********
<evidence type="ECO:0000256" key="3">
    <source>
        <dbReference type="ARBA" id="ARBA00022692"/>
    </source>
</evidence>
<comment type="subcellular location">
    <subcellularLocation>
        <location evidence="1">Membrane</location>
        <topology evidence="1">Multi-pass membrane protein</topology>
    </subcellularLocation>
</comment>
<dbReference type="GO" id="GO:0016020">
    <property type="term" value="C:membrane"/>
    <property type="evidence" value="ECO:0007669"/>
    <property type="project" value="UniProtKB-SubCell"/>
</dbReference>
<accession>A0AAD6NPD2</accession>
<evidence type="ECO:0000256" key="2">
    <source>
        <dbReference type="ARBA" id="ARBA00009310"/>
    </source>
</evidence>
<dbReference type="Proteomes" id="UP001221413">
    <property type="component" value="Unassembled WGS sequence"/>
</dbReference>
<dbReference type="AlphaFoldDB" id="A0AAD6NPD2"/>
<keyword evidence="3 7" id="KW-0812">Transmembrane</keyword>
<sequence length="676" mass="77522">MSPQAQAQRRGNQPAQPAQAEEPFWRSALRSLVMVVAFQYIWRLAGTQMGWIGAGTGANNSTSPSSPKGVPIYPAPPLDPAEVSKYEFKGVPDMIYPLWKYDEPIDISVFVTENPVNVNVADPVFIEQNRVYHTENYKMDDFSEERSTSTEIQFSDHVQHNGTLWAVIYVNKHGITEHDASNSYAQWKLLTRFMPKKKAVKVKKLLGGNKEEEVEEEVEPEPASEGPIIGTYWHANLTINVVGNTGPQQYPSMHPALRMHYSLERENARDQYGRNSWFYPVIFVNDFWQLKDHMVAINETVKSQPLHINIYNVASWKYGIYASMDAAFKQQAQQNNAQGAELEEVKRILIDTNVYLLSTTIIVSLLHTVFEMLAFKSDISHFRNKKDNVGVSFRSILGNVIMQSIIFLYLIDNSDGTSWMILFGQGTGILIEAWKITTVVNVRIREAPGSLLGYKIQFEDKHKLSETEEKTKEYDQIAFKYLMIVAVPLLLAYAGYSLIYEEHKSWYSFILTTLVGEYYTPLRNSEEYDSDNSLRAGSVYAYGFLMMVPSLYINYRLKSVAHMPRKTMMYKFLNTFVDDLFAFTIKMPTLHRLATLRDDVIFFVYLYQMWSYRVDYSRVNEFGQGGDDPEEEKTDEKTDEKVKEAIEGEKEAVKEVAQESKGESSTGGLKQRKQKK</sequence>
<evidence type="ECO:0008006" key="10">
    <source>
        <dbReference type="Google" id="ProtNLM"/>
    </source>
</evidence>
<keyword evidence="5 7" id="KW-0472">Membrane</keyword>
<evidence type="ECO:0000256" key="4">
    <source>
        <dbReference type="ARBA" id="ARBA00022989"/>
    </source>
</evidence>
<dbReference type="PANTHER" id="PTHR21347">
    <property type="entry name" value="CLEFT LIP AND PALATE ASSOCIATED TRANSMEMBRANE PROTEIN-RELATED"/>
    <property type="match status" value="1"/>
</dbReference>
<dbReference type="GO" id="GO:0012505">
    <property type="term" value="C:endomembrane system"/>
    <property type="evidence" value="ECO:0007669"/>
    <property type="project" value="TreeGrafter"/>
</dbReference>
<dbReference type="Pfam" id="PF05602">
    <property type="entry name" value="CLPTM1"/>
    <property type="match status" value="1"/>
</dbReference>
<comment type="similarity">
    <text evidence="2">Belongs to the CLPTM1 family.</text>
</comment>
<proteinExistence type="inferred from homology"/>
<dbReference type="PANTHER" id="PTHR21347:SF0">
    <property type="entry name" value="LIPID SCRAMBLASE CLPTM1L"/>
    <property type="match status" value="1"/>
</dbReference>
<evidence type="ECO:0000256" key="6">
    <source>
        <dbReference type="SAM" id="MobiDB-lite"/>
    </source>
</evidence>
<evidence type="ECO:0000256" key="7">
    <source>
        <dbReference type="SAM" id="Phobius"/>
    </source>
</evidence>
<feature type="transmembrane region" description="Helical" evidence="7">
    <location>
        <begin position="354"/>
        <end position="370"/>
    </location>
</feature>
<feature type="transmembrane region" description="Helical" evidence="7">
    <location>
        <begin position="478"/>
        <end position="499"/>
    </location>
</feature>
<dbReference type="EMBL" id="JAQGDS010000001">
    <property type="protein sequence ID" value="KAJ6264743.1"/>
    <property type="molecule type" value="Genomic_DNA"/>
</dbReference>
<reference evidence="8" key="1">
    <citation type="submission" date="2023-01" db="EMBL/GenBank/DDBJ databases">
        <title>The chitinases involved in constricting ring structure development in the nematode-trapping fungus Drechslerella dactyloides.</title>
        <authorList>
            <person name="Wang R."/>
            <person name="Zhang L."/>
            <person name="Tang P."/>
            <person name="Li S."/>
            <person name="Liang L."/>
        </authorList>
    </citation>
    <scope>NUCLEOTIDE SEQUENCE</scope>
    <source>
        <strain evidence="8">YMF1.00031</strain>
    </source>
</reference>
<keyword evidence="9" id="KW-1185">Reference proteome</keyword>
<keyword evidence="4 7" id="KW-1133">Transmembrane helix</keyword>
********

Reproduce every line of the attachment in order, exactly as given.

<evidence type="ECO:0000256" key="3">
    <source>
        <dbReference type="ARBA" id="ARBA00022692"/>
    </source>
</evidence>
<comment type="subcellular location">
    <subcellularLocation>
        <location evidence="1">Membrane</location>
        <topology evidence="1">Multi-pass membrane protein</topology>
    </subcellularLocation>
</comment>
<dbReference type="GO" id="GO:0016020">
    <property type="term" value="C:membrane"/>
    <property type="evidence" value="ECO:0007669"/>
    <property type="project" value="UniProtKB-SubCell"/>
</dbReference>
<accession>A0AAD6NPD2</accession>
<evidence type="ECO:0000256" key="2">
    <source>
        <dbReference type="ARBA" id="ARBA00009310"/>
    </source>
</evidence>
<dbReference type="Proteomes" id="UP001221413">
    <property type="component" value="Unassembled WGS sequence"/>
</dbReference>
<dbReference type="AlphaFoldDB" id="A0AAD6NPD2"/>
<keyword evidence="3 7" id="KW-0812">Transmembrane</keyword>
<sequence length="676" mass="77522">MSPQAQAQRRGNQPAQPAQAEEPFWRSALRSLVMVVAFQYIWRLAGTQMGWIGAGTGANNSTSPSSPKGVPIYPAPPLDPAEVSKYEFKGVPDMIYPLWKYDEPIDISVFVTENPVNVNVADPVFIEQNRVYHTENYKMDDFSEERSTSTEIQFSDHVQHNGTLWAVIYVNKHGITEHDASNSYAQWKLLTRFMPKKKAVKVKKLLGGNKEEEVEEEVEPEPASEGPIIGTYWHANLTINVVGNTGPQQYPSMHPALRMHYSLERENARDQYGRNSWFYPVIFVNDFWQLKDHMVAINETVKSQPLHINIYNVASWKYGIYASMDAAFKQQAQQNNAQGAELEEVKRILIDTNVYLLSTTIIVSLLHTVFEMLAFKSDISHFRNKKDNVGVSFRSILGNVIMQSIIFLYLIDNSDGTSWMILFGQGTGILIEAWKITTVVNVRIREAPGSLLGYKIQFEDKHKLSETEEKTKEYDQIAFKYLMIVAVPLLLAYAGYSLIYEEHKSWYSFILTTLVGEYYTPLRNSEEYDSDNSLRAGSVYAYGFLMMVPSLYINYRLKSVAHMPRKTMMYKFLNTFVDDLFAFTIKMPTLHRLATLRDDVIFFVYLYQMWSYRVDYSRVNEFGQGGDDPEEEKTDEKTDEKVKEAIEGEKEAVKEVAQESKGESSTGGLKQRKQKK</sequence>
<evidence type="ECO:0008006" key="10">
    <source>
        <dbReference type="Google" id="ProtNLM"/>
    </source>
</evidence>
<keyword evidence="5 7" id="KW-0472">Membrane</keyword>
<evidence type="ECO:0000256" key="4">
    <source>
        <dbReference type="ARBA" id="ARBA00022989"/>
    </source>
</evidence>
<dbReference type="PANTHER" id="PTHR21347">
    <property type="entry name" value="CLEFT LIP AND PALATE ASSOCIATED TRANSMEMBRANE PROTEIN-RELATED"/>
    <property type="match status" value="1"/>
</dbReference>
<dbReference type="GO" id="GO:0012505">
    <property type="term" value="C:endomembrane system"/>
    <property type="evidence" value="ECO:0007669"/>
    <property type="project" value="TreeGrafter"/>
</dbReference>
<dbReference type="Pfam" id="PF05602">
    <property type="entry name" value="CLPTM1"/>
    <property type="match status" value="1"/>
</dbReference>
<comment type="similarity">
    <text evidence="2">Belongs to the CLPTM1 family.</text>
</comment>
<proteinExistence type="inferred from homology"/>
<dbReference type="PANTHER" id="PTHR21347:SF0">
    <property type="entry name" value="LIPID SCRAMBLASE CLPTM1L"/>
    <property type="match status" value="1"/>
</dbReference>
<evidence type="ECO:0000256" key="6">
    <source>
        <dbReference type="SAM" id="MobiDB-lite"/>
    </source>
</evidence>
<evidence type="ECO:0000256" key="7">
    <source>
        <dbReference type="SAM" id="Phobius"/>
    </source>
</evidence>
<feature type="transmembrane region" description="Helical" evidence="7">
    <location>
        <begin position="354"/>
        <end position="370"/>
    </location>
</feature>
<feature type="transmembrane region" description="Helical" evidence="7">
    <location>
        <begin position="478"/>
        <end position="499"/>
    </location>
</feature>
<dbReference type="EMBL" id="JAQGDS010000001">
    <property type="protein sequence ID" value="KAJ6264743.1"/>
    <property type="molecule type" value="Genomic_DNA"/>
</dbReference>
<reference evidence="8" key="1">
    <citation type="submission" date="2023-01" db="EMBL/GenBank/DDBJ databases">
        <title>The chitinases involved in constricting ring structure development in the nematode-trapping fungus Drechslerella dactyloides.</title>
        <authorList>
            <person name="Wang R."/>
            <person name="Zhang L."/>
            <person name="Tang P."/>
            <person name="Li S."/>
            <person name="Liang L."/>
        </authorList>
    </citation>
    <scope>NUCLEOTIDE SEQUENCE</scope>
    <source>
        <strain evidence="8">YMF1.00031</strain>
    </source>
</reference>
<keyword evidence="9" id="KW-1185">Reference proteome</keyword>
<keyword evidence="4 7" id="KW-1133">Transmembrane helix</keyword>